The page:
EcoMotors Founder Peter Hofbauer Says Company Is Inking Customer Deals, Eyeing Production Facility in Michigan for Its “Opoc” Engine

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fewer restrictions in getting technology to market than the U.S., Hofbauer expects China will be the first country to see the opoc technology in vehicles on the road. “We are there full speed on the Chinese market,” he says.

The U.S. market is still in the game for EcoMotors’ opoc engine, though. The firm just signed another deal with a U.S. auto company, but can’t reveal the name just yet. We can expect the announcement in a week or two, Hofbauer says, but for now, know that it’s “one of world’s leading truck and engine companies.”

And EcoMotors isn’t just looking to ink licensing deals with auto manufacturers. The company also plans to develop the engine itself, for use in commercial airplanes and helicopters, as well as for specialty vehicles like sports cars.

“There are lots of other applications where we also intend to produce this engine,” says Hofbauer. “Our engine is very good for aircraft, but it’s also good for wherever you need a very compact engine.”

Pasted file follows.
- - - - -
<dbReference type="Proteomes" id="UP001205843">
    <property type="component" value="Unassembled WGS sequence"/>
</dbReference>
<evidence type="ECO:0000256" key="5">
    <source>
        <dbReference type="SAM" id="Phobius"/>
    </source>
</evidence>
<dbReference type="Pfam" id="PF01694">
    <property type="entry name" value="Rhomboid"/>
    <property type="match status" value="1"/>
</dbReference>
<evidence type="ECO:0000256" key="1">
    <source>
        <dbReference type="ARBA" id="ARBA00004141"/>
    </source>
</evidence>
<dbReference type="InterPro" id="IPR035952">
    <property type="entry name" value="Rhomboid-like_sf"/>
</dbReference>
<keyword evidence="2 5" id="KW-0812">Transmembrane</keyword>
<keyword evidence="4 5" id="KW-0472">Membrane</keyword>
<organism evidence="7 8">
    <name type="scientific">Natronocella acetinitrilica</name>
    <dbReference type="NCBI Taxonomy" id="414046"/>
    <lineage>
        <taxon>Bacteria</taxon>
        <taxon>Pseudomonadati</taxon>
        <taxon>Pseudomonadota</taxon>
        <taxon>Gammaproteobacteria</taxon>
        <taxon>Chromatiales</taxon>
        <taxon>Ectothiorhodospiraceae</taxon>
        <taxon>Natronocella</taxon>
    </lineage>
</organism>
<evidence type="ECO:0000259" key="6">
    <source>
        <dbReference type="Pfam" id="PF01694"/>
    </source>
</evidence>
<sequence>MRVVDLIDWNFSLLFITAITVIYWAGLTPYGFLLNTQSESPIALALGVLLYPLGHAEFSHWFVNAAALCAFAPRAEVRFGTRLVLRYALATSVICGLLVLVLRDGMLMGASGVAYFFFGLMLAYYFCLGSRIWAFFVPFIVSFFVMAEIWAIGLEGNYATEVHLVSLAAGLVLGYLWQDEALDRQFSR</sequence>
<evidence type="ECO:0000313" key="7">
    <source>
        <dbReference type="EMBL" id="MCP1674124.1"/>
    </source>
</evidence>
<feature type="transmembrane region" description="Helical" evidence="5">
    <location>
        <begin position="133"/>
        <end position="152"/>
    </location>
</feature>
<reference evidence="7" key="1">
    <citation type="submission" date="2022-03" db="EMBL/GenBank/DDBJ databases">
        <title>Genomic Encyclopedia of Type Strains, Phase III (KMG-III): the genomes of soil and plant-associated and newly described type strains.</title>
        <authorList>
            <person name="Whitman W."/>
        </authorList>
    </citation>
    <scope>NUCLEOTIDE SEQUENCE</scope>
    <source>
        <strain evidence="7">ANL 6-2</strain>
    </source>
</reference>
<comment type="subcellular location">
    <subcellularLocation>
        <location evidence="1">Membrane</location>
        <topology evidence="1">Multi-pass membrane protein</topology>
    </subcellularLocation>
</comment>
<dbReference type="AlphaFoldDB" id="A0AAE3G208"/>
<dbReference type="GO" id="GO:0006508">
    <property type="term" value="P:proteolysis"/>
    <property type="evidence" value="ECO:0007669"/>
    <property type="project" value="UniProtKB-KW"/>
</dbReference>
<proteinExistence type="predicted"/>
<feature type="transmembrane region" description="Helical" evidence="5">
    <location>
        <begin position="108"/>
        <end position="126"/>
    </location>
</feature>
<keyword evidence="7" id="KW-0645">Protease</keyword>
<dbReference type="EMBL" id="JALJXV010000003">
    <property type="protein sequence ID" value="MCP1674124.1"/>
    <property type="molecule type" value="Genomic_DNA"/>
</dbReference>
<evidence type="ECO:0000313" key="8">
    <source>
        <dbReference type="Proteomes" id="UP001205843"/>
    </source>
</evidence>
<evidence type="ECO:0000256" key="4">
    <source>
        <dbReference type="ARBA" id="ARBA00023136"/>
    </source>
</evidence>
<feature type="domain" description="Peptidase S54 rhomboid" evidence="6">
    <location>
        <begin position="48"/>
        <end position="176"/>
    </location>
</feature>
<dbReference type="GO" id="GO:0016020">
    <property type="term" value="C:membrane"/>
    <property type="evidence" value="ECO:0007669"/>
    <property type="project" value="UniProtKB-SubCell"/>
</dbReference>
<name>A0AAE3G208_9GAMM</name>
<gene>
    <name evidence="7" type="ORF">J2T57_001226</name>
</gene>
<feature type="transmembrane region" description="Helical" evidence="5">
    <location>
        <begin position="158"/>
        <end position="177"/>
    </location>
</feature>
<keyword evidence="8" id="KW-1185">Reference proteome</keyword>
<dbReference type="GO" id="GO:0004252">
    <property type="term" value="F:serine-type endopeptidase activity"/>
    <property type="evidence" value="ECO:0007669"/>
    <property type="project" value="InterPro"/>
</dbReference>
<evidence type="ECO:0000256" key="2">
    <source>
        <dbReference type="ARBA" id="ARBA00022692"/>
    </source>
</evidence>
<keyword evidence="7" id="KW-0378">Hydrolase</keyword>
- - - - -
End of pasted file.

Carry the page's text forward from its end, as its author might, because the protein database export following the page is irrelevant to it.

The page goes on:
And on this front, the company plans to develop and produce the engine right in Michigan. It’s already eyeing an old General Motors factory in the Wolverine State that it hopes can be retooled for that purpose, and has applied for a loan from the U.S. Department of Energy to fund the project, Hofbauer says. That production, which may not ramp up for a few years, could add 1,000 direct jobs in Michigan and potentially seven times that number in indirect jobs at parts suppliers and other companies involved with making the opoc engine, Hofbauer says.

Speaking of money, EcoMotors raised a $23 million Series B round from Khosla and Bill Gates last summer. Those two investors are willing to return for a Series C round, but the financing may not be necessary if the company can continue to ink customer deals, Hofbauer says.

The military use for the opoc engine has been a bit on the sidelines, as all the core development work has been done at EcoMotors (and not APT) since the company kicked off, Hofbauer says. But the defense sector is not necessarily out of the picture, he says. “There is still a high interest on the military side,” Hofbauer says. “They are waiting for the development, which is done at EcoMotors. The military wants to use commercial products for cost reasons. They are watching very carefully what we are doing at EcoMotors, and they will jump in if we are ready.”

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